HTTP/1.0 200 OK Content-Type: text/html Forsyth County Candidate Says He Will Still Run For Post
Pubdate: Fri, 16 Jul 2004
Source: Macon Telegraph (GA)
Copyright: 2004 The Macon Telegraph Publishing Company
Author: Eliott C. McLaughlin, Associated Press
Bookmark: (Corruption - United States)


ATLANTA - Gary Beebe is not giving up on his campaign to become
Forsyth County sheriff even though he is accused of accepting
thousands of dollars in cash last week from undercover FBI informants
with the promise of contracts, kickbacks and other special treatment
if elected.

Beebe, 42, has refused to comment about his arrest Tuesday night. The
former Forsyth County sheriff's deputy was released from jail the next
day on a $15,000 bond.

His court-appointed attorney said Thursday that Beebe is not dropping
out of the sheriff's race. Beebe is the only challenger to incumbent
Ted Paxton. Both are Republicans, so voters will choose the sheriff
next week.

"Mr. Beebe remains a candidate for the sheriff of Forsyth County with
considerable support," Attorney Natasha Perdew Silas said in a
prepared statement.

This, despite evidence that includes video and audio tapes depicting
Beebe making cash deals with informants at undisclosed locations.

His attorney said Beebe is dedicated to a career in law enforcement.
Beebe has 15 years of police work with agencies in Forsyth County,
Brunswick and Palmetto.

"Mr. Beebe has strong faith in the system and looks forward to his
ultimate day in court - at which time we plan to present a vigorous
defense," Silas said.

Federal authorities released the video and audio tapes of Beebe's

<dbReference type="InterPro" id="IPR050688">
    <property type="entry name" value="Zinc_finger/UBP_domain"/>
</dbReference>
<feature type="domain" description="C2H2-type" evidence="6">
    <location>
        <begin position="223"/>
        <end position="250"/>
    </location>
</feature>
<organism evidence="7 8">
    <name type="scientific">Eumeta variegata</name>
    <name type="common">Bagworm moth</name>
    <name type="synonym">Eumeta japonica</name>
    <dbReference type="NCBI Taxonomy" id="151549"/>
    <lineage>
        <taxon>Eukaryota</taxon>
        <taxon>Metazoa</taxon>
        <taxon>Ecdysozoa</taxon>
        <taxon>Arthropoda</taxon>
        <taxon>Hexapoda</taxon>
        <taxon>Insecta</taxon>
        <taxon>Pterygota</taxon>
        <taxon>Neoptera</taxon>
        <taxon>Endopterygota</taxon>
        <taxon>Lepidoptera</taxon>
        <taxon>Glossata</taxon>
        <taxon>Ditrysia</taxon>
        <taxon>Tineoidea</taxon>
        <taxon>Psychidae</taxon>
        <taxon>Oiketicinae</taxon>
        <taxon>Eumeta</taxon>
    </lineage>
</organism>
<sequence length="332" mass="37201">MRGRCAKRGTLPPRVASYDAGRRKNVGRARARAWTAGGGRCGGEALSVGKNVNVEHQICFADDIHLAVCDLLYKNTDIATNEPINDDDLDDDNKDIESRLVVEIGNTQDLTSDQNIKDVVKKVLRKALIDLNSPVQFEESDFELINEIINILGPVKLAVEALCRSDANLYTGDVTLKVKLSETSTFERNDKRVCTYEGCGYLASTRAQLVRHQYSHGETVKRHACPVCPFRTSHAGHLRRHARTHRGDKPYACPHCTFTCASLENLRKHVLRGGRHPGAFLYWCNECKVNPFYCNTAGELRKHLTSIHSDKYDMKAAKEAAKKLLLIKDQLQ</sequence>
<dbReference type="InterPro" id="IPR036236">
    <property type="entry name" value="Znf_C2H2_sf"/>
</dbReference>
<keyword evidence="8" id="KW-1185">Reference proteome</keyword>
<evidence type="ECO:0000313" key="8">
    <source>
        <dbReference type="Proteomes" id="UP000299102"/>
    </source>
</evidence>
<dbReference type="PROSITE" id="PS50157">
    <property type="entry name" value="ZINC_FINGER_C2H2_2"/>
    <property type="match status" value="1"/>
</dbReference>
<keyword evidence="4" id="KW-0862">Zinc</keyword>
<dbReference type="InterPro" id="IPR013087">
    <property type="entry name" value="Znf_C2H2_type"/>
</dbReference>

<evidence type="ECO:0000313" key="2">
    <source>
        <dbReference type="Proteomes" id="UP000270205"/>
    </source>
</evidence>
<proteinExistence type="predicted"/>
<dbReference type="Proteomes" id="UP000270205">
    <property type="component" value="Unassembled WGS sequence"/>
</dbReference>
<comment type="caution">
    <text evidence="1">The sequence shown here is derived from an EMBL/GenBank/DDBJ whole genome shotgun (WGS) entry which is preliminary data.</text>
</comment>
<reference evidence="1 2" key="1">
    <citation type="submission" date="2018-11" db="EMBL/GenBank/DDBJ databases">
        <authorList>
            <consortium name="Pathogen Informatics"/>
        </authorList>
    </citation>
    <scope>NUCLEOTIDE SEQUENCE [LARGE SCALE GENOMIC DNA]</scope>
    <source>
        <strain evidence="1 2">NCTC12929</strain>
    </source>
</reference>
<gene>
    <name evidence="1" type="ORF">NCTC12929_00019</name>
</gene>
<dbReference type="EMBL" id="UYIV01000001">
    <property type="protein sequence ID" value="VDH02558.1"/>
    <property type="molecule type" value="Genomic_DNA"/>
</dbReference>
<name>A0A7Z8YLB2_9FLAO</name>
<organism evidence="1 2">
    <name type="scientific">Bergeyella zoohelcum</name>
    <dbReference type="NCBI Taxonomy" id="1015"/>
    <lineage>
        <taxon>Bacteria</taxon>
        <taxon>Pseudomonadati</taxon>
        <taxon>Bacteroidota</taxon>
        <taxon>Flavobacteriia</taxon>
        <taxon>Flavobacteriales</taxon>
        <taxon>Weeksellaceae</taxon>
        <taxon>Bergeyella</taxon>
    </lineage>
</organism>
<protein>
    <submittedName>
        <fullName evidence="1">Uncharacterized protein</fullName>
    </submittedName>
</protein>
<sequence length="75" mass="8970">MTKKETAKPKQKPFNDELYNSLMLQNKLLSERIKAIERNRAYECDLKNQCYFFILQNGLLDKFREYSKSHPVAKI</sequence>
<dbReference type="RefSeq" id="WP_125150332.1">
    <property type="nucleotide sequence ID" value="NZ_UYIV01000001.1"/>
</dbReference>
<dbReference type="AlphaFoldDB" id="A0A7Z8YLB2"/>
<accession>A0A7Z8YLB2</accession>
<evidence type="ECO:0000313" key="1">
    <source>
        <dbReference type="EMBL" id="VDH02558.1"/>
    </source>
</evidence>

meetings with informants. The video clips are partially obscured and
appear to be shot in a poorly lit office. Beebe is sitting behind a
desk in all the videos. It appears the camera was in place before
Beebe and the informants entered the room.

On one of the audio tapes of a July 8 meeting between Beebe and an
informant, Beebe is heard saying he will "run roadblock" so the
informant and his henchmen can destroy methamphetamine labs in Forsyth
County. He also tells the informant to keep any cash or drugs he
procures and suggests making it look like a turf war.

"Lady Justice is blind. I'm not blind," Beebe says, referencing the
tendency of some criminals being able to skirt the law on

Later, the informant asks about exacting revenge on a man who once
testified against him. Beebe first responds that if the informant
lures the man to Forsyth County, "We can send him away for a long time
. and I tell you what, I'd rather be dead than go to prison."

The informant then suggests shooting the individual. "I figure that's
the right way," he says. Beebe says something about the murder going
unsolved and when the informant asks Beebe to repeat himself, he says
firmly, "If it happens in Forsyth, it will go unsolved. That's what's

Michael Binford, an associate political science professor at Georgia
State University, said he doesn't recall a case like this in his 25
years in Georgia.

"Usually, if corruption is involved, it's someone who's already in
office. This is sort of prospective corruption," Binford said. "It
would seem virtually impossible for a candidate with these kind of
charges to win."

It's possible Beebe could claim this was a politically motivated
attack, Binford said, but it's difficult to believe that the FBI had a
personal vendetta against a sheriff's candidate in a county of about
100,000 people.

Chairman Jim Harrell of the Forsyth County Republican Party said he
could not comment on Republican primaries or the charges against Beebe.

"It's unfortunate if it's true, and very unfortunate if it's not true,"
Harrell said.
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